Tuesday, February 3, 2009

Spiritual Warfare in the Church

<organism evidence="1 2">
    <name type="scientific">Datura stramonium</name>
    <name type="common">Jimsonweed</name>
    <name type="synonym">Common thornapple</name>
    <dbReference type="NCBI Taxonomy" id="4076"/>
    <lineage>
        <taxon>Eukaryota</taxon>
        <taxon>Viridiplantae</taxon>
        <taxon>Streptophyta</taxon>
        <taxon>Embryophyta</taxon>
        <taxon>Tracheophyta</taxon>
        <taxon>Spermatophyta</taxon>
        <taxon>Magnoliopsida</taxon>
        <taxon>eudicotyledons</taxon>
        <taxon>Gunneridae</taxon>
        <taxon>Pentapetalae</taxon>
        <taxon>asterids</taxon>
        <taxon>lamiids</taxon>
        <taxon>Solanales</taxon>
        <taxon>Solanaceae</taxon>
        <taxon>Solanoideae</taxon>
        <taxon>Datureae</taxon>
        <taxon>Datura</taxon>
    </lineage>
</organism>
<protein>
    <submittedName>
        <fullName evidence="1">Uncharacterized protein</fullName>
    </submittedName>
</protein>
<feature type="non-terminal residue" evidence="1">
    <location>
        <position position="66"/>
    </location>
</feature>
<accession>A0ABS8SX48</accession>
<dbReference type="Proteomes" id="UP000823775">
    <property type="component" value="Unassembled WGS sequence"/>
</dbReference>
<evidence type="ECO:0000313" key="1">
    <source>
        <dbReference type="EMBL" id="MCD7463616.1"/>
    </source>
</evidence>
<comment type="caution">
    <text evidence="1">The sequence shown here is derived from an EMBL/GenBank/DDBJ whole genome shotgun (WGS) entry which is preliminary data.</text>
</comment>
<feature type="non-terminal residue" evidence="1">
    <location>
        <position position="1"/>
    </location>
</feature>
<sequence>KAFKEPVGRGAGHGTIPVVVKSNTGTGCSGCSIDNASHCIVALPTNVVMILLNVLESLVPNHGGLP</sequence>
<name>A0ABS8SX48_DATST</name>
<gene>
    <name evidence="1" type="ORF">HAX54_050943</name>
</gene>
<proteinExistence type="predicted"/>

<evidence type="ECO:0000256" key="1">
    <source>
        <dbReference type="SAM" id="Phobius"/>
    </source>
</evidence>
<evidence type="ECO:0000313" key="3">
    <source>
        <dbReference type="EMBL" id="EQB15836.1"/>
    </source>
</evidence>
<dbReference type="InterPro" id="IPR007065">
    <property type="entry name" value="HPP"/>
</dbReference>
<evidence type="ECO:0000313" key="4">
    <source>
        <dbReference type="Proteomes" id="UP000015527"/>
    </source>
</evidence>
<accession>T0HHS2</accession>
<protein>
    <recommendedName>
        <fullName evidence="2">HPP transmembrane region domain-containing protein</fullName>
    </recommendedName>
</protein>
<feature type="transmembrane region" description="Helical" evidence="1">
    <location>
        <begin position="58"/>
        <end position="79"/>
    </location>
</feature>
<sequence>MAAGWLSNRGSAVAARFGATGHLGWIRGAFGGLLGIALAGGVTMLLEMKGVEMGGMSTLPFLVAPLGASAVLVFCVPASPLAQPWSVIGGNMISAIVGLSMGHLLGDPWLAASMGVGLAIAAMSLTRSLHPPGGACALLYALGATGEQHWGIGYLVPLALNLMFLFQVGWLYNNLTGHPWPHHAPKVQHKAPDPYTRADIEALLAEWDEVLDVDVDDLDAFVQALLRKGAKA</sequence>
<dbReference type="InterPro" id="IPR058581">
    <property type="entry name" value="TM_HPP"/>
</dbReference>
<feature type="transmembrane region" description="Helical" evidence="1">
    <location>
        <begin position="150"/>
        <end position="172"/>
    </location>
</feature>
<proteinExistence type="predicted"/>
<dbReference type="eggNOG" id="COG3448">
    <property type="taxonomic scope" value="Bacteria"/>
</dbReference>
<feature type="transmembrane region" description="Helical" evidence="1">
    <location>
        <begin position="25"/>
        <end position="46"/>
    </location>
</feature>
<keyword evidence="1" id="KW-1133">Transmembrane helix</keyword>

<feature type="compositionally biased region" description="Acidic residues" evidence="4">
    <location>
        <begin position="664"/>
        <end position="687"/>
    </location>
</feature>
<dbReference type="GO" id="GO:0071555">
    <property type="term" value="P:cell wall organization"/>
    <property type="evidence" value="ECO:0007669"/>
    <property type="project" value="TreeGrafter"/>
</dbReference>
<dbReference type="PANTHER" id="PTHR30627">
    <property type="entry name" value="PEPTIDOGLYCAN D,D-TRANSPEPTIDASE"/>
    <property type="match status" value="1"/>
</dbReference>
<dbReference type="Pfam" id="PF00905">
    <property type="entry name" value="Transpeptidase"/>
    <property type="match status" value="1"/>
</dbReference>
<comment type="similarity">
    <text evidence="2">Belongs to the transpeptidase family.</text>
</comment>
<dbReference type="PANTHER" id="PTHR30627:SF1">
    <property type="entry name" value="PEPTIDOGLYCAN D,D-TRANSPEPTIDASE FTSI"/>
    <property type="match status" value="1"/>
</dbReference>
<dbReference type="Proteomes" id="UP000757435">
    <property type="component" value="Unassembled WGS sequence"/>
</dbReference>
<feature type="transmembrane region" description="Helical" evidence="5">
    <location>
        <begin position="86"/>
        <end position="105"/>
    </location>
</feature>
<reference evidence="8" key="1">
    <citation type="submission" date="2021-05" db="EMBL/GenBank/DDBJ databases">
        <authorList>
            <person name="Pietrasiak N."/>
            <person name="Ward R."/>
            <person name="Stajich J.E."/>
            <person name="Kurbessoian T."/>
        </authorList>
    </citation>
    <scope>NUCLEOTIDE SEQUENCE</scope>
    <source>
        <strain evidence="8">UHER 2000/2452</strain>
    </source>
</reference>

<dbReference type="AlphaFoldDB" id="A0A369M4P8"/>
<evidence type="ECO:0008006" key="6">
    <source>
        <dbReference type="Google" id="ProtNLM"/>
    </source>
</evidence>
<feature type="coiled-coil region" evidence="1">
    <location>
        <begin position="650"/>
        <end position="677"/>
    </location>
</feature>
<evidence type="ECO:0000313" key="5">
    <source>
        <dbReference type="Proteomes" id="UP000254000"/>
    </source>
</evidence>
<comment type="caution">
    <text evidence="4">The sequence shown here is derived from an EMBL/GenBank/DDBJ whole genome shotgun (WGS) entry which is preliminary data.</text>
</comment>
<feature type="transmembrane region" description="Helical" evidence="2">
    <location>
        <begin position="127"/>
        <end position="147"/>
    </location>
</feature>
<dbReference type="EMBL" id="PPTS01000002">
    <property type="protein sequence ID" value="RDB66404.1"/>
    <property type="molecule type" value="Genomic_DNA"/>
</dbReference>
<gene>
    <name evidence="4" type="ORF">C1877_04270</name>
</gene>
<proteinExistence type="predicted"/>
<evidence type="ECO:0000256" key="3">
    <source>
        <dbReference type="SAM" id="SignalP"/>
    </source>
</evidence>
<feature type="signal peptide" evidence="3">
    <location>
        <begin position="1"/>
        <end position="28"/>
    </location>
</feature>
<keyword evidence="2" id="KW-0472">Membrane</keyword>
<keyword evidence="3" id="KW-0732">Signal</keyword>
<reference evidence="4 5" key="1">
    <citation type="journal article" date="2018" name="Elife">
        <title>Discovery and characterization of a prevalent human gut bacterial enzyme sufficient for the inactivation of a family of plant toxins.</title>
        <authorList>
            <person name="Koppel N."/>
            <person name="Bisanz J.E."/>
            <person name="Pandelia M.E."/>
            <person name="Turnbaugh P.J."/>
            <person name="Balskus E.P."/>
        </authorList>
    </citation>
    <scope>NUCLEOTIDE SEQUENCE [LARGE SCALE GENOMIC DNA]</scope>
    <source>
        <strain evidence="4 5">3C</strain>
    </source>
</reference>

Young Charlie Smith (not his real name) was fresh out of seminary. Charlie couldn't wait to move to the parsonage of the church that had just called him as senior pastor. Armed with a master's degree and full of zeal, Charlie planned to set the world on fire. His face glowed as he thought of preaching in the pulpit of this beautiful auditorium, that still smelled new. The unanimous vote boasted his spirits, and he looked forward to leading a unified church. Within days of unloading the moving van and helping his wife and two young children settle in, Charlie realized the unanimous vote actually came from two factions that had split months before but were unwilling to leave the new building. Each side claimed a right to own it and remain, with the other group leaving. Each group also believed Charlie was their man. Several days after getting started, Charlie learned the chairman of the elder board was involved in an affair with a young married woman who was also a member of the church. The former pastor would not confront the issue; instead he chose to answer a call to greener and calmer pastures. During his early sermons Charlie saw a smirk on the face of the head elder almost as often as he observed the closed eyes of the elder who dozed through every sermon. Charlie began to dream of the "good old seminary days," when he carried a full course load and also worked forty hours a week in the freezer at the meat packing plant to make ends meet. This was difficult, but it didn't compare to the stress of this pastorate. Each group pulled on Charlie as members jockeyed position to take over the facility. Nearly every church event turned into a power play. Even a solemn event like a funeral became a show of force. One faction would tell Charlie. "You better not give him as Christian funeral. If anybody ever went to hell, he did." His sin? Siding with the other faction, of course. The only warfare instruction Charlie had ever received in seminary was some teaching on theological liberalism that had invaded the church. Excellent teaching that this was, Charlie was ill prepared for the all-out internal warfare going on in his pews. Though he also studied about church conflicts and how to "be in charge of the war" in a church situation, nothing in his class notes shed light on the present problem. Without question the enemy was behind this assault on the church, using all his classic tactics to divide and conquer. During this time, Charlie began to wonder if the enemy's purpose was not only to destroy the ministry of the church but to seriously blemish the reputation of the Lord. This hurt even more than the idea that the church itself might go down. So Charlie began to pray. He realized God had ordained the church for His service, and he asked the Lord to oppose whatever forces were at work in the church. He actually pleaded with God for a miracle. As he sought the Lord, the Spirit brought to Charlie's attention a group of committed saints who took neither side. He discovered that they, often with tears, were praying desperately for the church in the way only scared but committed saints can do: with passion, love, and genuine hope that God would answer. The group prayed, and Charlie led them with the hope of "winning one for the Father." One night as verse jumped off the page of the Bible as Charlie read, "The time has come for judgment to being at the house of God" (1 Peter 4:17). Not sure what this meant, Charlie prayed that this would indeed be God's operative plan. However, he didn't really expect what was about to happen. The next day the leader of one of the factions died quite suddenly. It did cross Charlie's mind that God might have "struck him down," even as He had struck Ananias, Sapphira, and Herod Antipas (see Acts 5:1-11; 12:20-23). Pastor Charlie didn't say anything about his thoughts as he preached this leader's funeral; he did not try to rally anyone against the other group or even mention the conflict. But as he preached, the other leader suddenly fell sick, went into the hospital, and was not expected to live. Charlie visited him and prayed for him. By the unique grace of God, this second leader did live, and then accepted Christ while he was in the hospital. God, who had interceded twice already, was ready to act through this new child of His. One morning three weeks later, the converted elder stood before the congregation, gave his testimony, and then pleaded for forgiveness. As if setting in motion the gears of a great machine that had been idle, a genuine revival broke out. People crossed the aisles to seek forgiveness from one another. The chairman of the elders was disciplined for his adultery. Within a few short years, the church, now committed to honoring God, doubled in size. Charlie watched it all unfold, as astonished as the rest. but grateful that God had known what to do about the problem even if he hadn't. Through that experience, Charlie grew in his understanding of spiritual warfare as he searched and taught the Scriptures in order to build up the flock. He also warned the flock over and over that the wolf remained ready to attack again, so they must be vigilant and ready, as Paul said to the Ephesians in Acts 20:28-30. Charlie saw clearly there are two kingdoms operating in God's world, and they are mutually exclusive. He also learned that Jesus is the ultimate Lord of both kingdoms. This example, while a bit unusual, is not unique. God loves His church and protects it. The local church serves as the primary fortress and offense against the enemy. If you are a Christian and are not involved in a church, it's my hope that you will become convinced of the church's position before God and of its power, and of your own need to become allied with other Christians in the struggle. Lone Rangers rarely last long in the church. That's why it's called "the body of Christ." In that sense, Jesus Himself needs us to accomplish His purpose as much as we need Him. The miracle of Christianity is that God has made us His coworkers. Not slaves, nor merely servants. But coworkers and those who will share in the harvest! Dr. Ken Copley is available for counseling, conferences, and local church meetings.